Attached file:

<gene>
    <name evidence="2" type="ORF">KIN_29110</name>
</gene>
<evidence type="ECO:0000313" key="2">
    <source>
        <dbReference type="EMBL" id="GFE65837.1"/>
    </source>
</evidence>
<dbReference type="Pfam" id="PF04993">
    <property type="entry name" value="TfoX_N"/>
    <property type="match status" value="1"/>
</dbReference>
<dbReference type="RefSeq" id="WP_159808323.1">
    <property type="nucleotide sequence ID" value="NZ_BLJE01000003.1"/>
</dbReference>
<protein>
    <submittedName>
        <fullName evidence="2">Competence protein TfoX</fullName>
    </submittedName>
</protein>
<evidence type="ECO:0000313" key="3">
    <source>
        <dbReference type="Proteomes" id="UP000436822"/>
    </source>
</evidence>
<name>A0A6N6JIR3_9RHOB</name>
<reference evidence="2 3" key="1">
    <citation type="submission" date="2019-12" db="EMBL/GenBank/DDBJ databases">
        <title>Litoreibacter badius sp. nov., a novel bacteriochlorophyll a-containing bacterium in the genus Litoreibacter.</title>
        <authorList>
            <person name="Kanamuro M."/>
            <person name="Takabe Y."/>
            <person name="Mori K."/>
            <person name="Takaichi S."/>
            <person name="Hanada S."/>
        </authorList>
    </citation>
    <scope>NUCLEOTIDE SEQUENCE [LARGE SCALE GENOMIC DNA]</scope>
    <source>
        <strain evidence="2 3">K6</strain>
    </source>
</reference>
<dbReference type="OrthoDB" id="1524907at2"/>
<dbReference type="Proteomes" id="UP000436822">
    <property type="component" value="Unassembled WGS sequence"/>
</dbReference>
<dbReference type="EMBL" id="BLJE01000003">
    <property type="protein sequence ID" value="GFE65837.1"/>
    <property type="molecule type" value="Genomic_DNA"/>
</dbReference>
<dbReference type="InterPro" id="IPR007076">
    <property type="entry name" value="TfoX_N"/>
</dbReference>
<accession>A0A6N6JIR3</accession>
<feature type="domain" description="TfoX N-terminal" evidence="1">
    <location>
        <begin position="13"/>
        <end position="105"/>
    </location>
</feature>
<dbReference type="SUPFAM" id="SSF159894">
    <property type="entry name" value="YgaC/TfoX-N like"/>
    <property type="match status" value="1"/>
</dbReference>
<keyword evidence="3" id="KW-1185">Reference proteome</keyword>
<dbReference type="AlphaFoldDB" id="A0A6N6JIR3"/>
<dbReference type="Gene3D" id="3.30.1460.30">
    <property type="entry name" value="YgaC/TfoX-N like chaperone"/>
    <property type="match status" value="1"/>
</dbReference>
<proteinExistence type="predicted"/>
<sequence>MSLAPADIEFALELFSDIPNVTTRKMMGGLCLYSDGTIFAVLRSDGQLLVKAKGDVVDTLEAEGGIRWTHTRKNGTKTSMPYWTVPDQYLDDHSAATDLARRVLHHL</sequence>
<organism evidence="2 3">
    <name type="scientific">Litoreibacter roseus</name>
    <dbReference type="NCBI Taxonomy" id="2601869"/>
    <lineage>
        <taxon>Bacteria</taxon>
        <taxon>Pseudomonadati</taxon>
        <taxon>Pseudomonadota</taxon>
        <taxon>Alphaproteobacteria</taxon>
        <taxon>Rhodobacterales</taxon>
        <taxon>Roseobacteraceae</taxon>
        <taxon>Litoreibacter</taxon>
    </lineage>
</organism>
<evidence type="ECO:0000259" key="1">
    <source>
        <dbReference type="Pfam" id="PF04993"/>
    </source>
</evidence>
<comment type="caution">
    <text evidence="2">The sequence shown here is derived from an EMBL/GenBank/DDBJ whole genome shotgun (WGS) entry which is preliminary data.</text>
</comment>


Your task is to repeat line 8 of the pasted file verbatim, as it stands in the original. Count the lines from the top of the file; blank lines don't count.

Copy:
</evidence>